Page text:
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Old Mon Jun 29, 2009, 08:41am
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Originally Posted by Nevadaref View Post
I have to disagree.

I detest @ss-kissing, and I see no valid reason why someone in a position of power or supervisory role should be agreed with when one KNOWS that such a person is dead wrong.

While acting in this way may allow the individual official to advance, this is exactly the kind of stuff that prevents officiating in general from advancing.

This isn't the military.
I disagree. An official who stunts his own advancement out of principal in a situation like this isn't going to help officiating advance if he's stuck at the bottom. Frankly, it's going to take people who, for the most part, have played the game even though they think it's crap.

No, it's not the military; it's politics.
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Old Mon Jun 29, 2009, 08:52am
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Quote:
Originally Posted by Nevadaref View Post
I have to disagree.

I detest @ss-kissing, and I see no valid reason why someone in a position of power or supervisory role should be agreed with when one KNOWS that such a person is dead wrong.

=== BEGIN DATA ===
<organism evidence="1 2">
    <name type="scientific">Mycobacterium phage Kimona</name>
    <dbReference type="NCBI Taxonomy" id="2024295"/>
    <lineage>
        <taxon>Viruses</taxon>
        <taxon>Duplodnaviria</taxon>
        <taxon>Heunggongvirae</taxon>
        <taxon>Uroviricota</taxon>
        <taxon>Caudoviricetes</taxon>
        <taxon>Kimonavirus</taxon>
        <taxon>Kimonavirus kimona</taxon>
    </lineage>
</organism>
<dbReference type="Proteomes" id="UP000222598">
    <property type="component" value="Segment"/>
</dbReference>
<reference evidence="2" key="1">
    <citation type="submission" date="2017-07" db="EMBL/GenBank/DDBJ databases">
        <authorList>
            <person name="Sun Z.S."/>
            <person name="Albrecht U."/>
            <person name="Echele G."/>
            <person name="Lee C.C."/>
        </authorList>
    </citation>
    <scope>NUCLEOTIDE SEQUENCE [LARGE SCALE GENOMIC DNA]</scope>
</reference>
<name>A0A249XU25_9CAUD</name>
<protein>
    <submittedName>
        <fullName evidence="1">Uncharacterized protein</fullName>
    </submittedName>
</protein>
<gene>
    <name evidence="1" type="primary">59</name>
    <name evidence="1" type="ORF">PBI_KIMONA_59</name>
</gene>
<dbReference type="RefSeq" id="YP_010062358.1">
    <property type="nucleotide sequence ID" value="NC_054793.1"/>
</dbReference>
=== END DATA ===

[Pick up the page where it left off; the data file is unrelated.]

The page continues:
While acting in this way may allow the individual official to advance, this is exactly the kind of stuff that prevents officiating in general from advancing.

This isn't the military.
@ss kissing? Really? How in the world would you consider a measured appropriate response in this sitaution @ss kissing? The alternative is to stand on principle, disagree with the evaluator, and possibly get labeled as argumentative or worse.

You may make your point and prove the evaluator wrong. He gets pi$$ed, the camper gets dinged or worse. And yet you see this as a potential advancement of officiating? This would be a case of winning a battle and blowing yourself up in the process. I couldn't disagree more.
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Old Mon Jun 29, 2009, 09:28am
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Originally Posted by Bad Zebra View Post
@ss kissing? Really? How in the world would you consider a measured appropriate response in this sitaution @ss kissing? The alternative is to stand on principle, disagree with the evaluator, and possibly get labeled as argumentative or worse.

You may make your point and prove the evaluator wrong. He gets pi$$ed, the camper gets dinged or worse. And yet you see this as a potential advancement of officiating? This would be a case of winning a battle and blowing yourself up in the process. I couldn't disagree more.
Exactly...some people would argue that they were right and the evaluator was wrong, regardless of the consequences to them or their career. There are better ways to handle things than the in your face "you are wrong and I am right" attitude. But, again, some people don't get that and never will. For a second year official, rsl handled this in a remarkably mature manner.